Themed Wrap Serves as Traveling Billboard

For sheer marketing firepower and increased efficiency, Omaha plumber’s Nissan van stands out from the competition.
Themed Wrap Serves as Traveling Billboard
Birge casts an imposing figure as a wrench-toting lumberjack.

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Even though Brad Birge runs a plumbing business founded on the principles of old-fashioned service, the owner of Omaha-based Big Birge Plumbing Co. can still appreciate the value of modern equipment and marketing techniques.

For proof, look no further than the company’s 2014 Nissan NV service van and its eye-catching vinyl wrap, which features a flannel-shirt-clad Birge on one side and his wife and business co-owner, Lallenia, on the other. The vehicle, one of four service trucks, enhances efficiency and effectively bolsters brand recognition for the business, established in 2011.

Before Birge bought the Nissan, the company ran two pickup trucks with utility bodies and one utility van. (Residential remodeling and service work generates about half the company’s revenue, while commercial plumbing work provides the rest.)

When the need for a fourth truck arose, Birge wanted a vehicle with more curb appeal, a comfortable cab, a taller interior (Birge is 6 feet 2 inches tall) and an exterior with plenty of room to display the company’s playful vinyl wrap. The Nissan checked all the boxes.

Birge also wanted a boxier, more masculine-looking van to offset the vinyl wrap, which he describes as “a bit on the eccentric side — a little edgy.” He also wanted a cargo area that could be configured for maximum efficiency. The Nissan’s unusually tall roofline helped accomplish both goals.

“I can stand inside the truck without ducking,” the master plumber says. “It’s awesome. You don’t have to get on your knees and crawl around to find things. You’re already on your knees a lot as a plumber while you’re working, so being able to stand up while looking for items in the truck is a big plus. We spend less time looking for things because it’s well organized and don’t waste as much energy doing so.

“A clean workspace is a happy workspace,” he adds. “The more room you have to work, the cleaner you can keep it and the happier the guys are who are working out of it. They finish jobs faster, which makes for happier customers.”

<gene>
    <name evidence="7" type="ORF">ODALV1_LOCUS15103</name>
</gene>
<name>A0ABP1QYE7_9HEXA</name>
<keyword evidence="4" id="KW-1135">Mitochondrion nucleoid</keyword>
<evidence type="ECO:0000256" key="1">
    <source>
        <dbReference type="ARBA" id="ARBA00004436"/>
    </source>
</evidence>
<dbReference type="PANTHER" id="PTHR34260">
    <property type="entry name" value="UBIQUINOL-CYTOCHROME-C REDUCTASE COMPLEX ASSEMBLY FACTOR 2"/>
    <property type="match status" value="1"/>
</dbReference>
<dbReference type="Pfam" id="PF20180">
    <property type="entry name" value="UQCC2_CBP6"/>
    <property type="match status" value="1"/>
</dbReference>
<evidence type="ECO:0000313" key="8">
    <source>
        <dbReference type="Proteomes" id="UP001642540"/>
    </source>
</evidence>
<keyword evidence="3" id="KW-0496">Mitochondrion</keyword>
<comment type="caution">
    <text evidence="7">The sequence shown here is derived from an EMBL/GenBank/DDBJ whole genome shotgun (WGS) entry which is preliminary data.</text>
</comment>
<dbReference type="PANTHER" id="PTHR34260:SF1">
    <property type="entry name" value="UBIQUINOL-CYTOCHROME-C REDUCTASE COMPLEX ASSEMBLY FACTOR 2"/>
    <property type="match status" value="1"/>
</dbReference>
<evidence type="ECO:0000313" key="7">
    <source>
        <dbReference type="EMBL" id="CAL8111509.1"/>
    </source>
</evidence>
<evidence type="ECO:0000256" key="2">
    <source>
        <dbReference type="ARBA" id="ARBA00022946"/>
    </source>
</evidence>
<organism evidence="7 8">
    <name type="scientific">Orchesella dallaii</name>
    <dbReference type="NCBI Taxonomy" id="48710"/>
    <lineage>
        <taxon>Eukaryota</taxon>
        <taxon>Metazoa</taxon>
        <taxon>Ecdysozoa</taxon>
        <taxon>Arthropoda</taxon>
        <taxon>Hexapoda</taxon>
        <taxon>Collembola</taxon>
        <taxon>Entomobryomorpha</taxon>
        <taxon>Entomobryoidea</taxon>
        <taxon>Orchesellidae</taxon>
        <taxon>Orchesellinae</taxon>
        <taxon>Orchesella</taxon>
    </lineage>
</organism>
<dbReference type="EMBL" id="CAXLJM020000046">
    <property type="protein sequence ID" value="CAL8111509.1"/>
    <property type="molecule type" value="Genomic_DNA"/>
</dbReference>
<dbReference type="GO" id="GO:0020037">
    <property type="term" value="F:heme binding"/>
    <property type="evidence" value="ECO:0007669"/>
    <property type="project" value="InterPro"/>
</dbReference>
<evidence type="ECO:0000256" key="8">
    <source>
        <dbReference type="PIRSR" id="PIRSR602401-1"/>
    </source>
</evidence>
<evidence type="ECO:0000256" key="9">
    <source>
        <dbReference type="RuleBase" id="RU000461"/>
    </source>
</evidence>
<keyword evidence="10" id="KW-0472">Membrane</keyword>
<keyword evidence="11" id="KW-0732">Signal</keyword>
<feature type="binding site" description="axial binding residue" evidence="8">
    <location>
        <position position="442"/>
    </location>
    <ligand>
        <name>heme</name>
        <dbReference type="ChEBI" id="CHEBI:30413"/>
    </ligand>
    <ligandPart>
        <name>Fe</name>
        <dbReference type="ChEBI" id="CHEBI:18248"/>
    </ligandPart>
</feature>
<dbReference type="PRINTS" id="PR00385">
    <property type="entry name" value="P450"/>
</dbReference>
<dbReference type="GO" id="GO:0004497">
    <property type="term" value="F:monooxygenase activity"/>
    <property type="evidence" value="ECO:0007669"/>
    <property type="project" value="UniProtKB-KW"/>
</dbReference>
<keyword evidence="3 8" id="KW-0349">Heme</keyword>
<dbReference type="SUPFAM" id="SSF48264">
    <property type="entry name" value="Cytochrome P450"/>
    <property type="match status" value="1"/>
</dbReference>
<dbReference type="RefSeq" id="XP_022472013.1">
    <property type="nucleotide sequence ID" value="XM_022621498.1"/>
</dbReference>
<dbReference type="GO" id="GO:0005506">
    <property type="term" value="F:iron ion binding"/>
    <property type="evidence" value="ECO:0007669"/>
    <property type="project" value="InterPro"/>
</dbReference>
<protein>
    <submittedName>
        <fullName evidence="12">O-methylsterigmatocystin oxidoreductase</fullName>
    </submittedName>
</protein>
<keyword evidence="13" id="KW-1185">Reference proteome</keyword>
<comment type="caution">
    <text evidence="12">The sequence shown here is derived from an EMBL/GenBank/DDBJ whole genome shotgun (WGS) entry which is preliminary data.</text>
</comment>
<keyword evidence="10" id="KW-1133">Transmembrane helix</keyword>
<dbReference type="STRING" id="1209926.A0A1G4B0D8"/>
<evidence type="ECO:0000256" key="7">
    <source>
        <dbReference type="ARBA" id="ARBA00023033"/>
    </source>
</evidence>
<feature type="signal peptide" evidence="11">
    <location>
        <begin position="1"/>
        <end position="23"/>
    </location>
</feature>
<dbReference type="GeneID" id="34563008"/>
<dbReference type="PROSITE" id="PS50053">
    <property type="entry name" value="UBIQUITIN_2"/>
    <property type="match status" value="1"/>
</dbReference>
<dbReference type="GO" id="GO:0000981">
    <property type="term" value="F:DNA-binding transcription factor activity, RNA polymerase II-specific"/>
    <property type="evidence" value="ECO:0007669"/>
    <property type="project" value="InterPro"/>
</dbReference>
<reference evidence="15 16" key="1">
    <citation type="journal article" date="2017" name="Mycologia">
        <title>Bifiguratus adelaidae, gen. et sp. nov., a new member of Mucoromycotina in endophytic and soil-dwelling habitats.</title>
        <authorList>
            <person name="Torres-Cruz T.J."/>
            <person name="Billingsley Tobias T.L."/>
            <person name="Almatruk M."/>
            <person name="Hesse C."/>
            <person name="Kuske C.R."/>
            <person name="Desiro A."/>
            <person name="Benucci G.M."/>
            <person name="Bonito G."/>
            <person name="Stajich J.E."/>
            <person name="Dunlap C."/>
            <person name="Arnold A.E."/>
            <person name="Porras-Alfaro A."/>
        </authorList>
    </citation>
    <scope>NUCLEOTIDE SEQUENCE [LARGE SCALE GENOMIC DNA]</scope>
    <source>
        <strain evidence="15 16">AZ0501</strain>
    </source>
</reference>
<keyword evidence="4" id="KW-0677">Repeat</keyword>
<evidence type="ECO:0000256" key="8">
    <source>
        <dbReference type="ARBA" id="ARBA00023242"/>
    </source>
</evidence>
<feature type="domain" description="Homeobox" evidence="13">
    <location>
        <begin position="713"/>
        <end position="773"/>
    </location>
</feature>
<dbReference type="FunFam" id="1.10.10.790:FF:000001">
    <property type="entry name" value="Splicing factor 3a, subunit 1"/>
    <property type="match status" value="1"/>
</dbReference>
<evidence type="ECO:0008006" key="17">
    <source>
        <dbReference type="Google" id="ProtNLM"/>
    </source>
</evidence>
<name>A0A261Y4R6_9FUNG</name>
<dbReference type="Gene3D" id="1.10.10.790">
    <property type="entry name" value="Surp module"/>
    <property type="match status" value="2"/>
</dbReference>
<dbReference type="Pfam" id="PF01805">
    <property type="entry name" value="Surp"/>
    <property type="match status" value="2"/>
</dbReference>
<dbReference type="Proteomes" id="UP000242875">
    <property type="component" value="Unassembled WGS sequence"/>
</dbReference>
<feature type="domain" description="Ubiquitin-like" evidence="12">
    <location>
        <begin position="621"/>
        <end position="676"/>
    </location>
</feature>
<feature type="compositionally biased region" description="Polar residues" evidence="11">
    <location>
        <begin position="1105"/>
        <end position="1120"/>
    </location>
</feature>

The only drawback was the van’s 8-foot-long bed, which makes it difficult to carry 10-foot pipe sections. But Birge got around that by cutting a hole in the partition that separates the cargo area from the cab, then fastening U-shaped “trapeze” devices — fashioned with metal Unistrut supports and All-Thread sections — to the roof joists. The devices hold the pipes high up and out of the way, near the roofline. One end of the pipes extends into the cab, high above the driver’s seat, where they’re supported by another U-shaped support.

The interior storage system was supplied by Badger Body & Truck Equipment in Omaha. The company didn’t make a system specifically for plumbing vans, so Birge cherry-picked parts of other storage systems made by Badger that he thought would work best. The result is three sections of shelving — two on one wall and one on the wall with the van’s sliding door. One section is dedicated to power tools; the other two feature built-in drawers with compartments that hold about $20,000 in spare parts.

Two drain cleaning machines, made by RIDGID and Ken-Way Corp., are stored up front, behind the cab and by the sliding side door. A rooftop ladder rack — which folds down for easier access because the truck is so tall — carries a 28-foot extension ladder. Inside, 4- and 6-foot stepladders are strapped upright to the cab wall.

Birge also picked the Nissan because of its spacious cab that features plenty of handy storage compartments and a between-the-seats console with a built-in file folder holder.

In addition, the van’s large sidewalls provide a wealth of space for a vinyl wrap designed by the Birges.

“We were talking about how to emphasize old-fashioned values from the 1950s, the way that movies from that era portrayed them, and her mind goes, ‘Ding! Let’s dress up in costumes,’” Birge says.

Since he often wears a flannel shirt, it seemed like a natural choice to make Birge look like a lumberjack, holding a large wrench that at first glance resembles an ax. The other side shows Lallenia wearing a polka-dot red dress, white sweater and heels — also holding a large pipe wrench.

While Birge says it’s difficult to quantify how many service calls are generated by the wrap — which cost about $3,700 and was made by Revolution Wraps in Omaha — it definitely attracts attention and enhances the company’s brand recognition.

“It’s like driving a billboard down a highway,” Birge says. “Lots of customers tell us they noticed the truck on the interstate or parked in a neighborhood. It actually makes us look like a larger company than we really are because when people see a fancy wrap, they figure we must be a decent-sized company that’s doing pretty well.”

Long term, Birge — who employs five other plumbers — would like to replace all his residential service trucks with vinyl-wrapped Nissan NVs. He firmly believes the van also helps him achieve an even larger goal: to improve Omaha-area consumers’ perception of plumbers.

“In my opinion, we have a very prestigious trade that performs a very valuable service that should be presented in a clean, valuable and professional way,” he says.
Service vehicles included.



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